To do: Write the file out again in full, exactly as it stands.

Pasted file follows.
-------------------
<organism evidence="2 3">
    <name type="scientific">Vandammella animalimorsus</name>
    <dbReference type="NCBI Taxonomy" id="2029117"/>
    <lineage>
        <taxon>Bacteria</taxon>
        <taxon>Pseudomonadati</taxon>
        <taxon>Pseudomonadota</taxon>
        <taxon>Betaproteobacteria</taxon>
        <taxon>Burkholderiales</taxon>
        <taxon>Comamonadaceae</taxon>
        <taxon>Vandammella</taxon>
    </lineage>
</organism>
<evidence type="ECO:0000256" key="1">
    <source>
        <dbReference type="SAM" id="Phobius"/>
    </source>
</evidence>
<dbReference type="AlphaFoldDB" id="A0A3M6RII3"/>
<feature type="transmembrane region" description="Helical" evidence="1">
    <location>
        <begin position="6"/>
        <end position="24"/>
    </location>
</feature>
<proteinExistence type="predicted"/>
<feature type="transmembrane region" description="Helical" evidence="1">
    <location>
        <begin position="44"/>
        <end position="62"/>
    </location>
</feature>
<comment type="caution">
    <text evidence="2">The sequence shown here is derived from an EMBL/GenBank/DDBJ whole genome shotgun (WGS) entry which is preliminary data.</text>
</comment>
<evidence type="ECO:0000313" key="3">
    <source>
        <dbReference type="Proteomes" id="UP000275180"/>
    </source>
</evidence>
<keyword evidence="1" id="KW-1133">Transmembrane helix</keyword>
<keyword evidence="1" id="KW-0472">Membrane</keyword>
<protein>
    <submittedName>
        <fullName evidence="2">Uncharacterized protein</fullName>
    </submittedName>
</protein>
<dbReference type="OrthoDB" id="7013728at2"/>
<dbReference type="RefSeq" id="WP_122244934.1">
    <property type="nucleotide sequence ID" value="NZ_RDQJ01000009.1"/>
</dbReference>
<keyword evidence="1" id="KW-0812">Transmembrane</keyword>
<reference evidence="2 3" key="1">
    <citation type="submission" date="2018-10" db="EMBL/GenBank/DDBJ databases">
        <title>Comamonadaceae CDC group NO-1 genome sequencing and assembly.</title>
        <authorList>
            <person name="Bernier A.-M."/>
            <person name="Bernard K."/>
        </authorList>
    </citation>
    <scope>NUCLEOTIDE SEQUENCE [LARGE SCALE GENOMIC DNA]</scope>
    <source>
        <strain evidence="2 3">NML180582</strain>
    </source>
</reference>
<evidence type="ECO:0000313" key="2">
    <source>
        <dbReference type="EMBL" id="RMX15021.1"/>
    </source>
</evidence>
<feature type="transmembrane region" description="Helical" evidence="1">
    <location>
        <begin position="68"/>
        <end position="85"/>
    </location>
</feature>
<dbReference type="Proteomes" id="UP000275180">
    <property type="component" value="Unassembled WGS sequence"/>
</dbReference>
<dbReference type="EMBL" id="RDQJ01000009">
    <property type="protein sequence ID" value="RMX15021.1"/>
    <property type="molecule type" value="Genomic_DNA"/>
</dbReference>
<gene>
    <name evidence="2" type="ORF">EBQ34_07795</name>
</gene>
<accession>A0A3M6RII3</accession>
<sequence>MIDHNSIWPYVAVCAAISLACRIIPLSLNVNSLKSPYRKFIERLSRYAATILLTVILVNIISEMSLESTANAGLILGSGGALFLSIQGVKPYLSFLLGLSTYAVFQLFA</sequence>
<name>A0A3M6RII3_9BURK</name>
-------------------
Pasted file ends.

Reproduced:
<organism evidence="2 3">
    <name type="scientific">Vandammella animalimorsus</name>
    <dbReference type="NCBI Taxonomy" id="2029117"/>
    <lineage>
        <taxon>Bacteria</taxon>
        <taxon>Pseudomonadati</taxon>
        <taxon>Pseudomonadota</taxon>
        <taxon>Betaproteobacteria</taxon>
        <taxon>Burkholderiales</taxon>
        <taxon>Comamonadaceae</taxon>
        <taxon>Vandammella</taxon>
    </lineage>
</organism>
<evidence type="ECO:0000256" key="1">
    <source>
        <dbReference type="SAM" id="Phobius"/>
    </source>
</evidence>
<dbReference type="AlphaFoldDB" id="A0A3M6RII3"/>
<feature type="transmembrane region" description="Helical" evidence="1">
    <location>
        <begin position="6"/>
        <end position="24"/>
    </location>
</feature>
<proteinExistence type="predicted"/>
<feature type="transmembrane region" description="Helical" evidence="1">
    <location>
        <begin position="44"/>
        <end position="62"/>
    </location>
</feature>
<comment type="caution">
    <text evidence="2">The sequence shown here is derived from an EMBL/GenBank/DDBJ whole genome shotgun (WGS) entry which is preliminary data.</text>
</comment>
<evidence type="ECO:0000313" key="3">
    <source>
        <dbReference type="Proteomes" id="UP000275180"/>
    </source>
</evidence>
<keyword evidence="1" id="KW-1133">Transmembrane helix</keyword>
<keyword evidence="1" id="KW-0472">Membrane</keyword>
<protein>
    <submittedName>
        <fullName evidence="2">Uncharacterized protein</fullName>
    </submittedName>
</protein>
<dbReference type="OrthoDB" id="7013728at2"/>
<dbReference type="RefSeq" id="WP_122244934.1">
    <property type="nucleotide sequence ID" value="NZ_RDQJ01000009.1"/>
</dbReference>
<keyword evidence="1" id="KW-0812">Transmembrane</keyword>
<reference evidence="2 3" key="1">
    <citation type="submission" date="2018-10" db="EMBL/GenBank/DDBJ databases">
        <title>Comamonadaceae CDC group NO-1 genome sequencing and assembly.</title>
        <authorList>
            <person name="Bernier A.-M."/>
            <person name="Bernard K."/>
        </authorList>
    </citation>
    <scope>NUCLEOTIDE SEQUENCE [LARGE SCALE GENOMIC DNA]</scope>
    <source>
        <strain evidence="2 3">NML180582</strain>
    </source>
</reference>
<evidence type="ECO:0000313" key="2">
    <source>
        <dbReference type="EMBL" id="RMX15021.1"/>
    </source>
</evidence>
<feature type="transmembrane region" description="Helical" evidence="1">
    <location>
        <begin position="68"/>
        <end position="85"/>
    </location>
</feature>
<dbReference type="Proteomes" id="UP000275180">
    <property type="component" value="Unassembled WGS sequence"/>
</dbReference>
<dbReference type="EMBL" id="RDQJ01000009">
    <property type="protein sequence ID" value="RMX15021.1"/>
    <property type="molecule type" value="Genomic_DNA"/>
</dbReference>
<gene>
    <name evidence="2" type="ORF">EBQ34_07795</name>
</gene>
<accession>A0A3M6RII3</accession>
<sequence>MIDHNSIWPYVAVCAAISLACRIIPLSLNVNSLKSPYRKFIERLSRYAATILLTVILVNIISEMSLESTANAGLILGSGGALFLSIQGVKPYLSFLLGLSTYAVFQLFA</sequence>
<name>A0A3M6RII3_9BURK</name>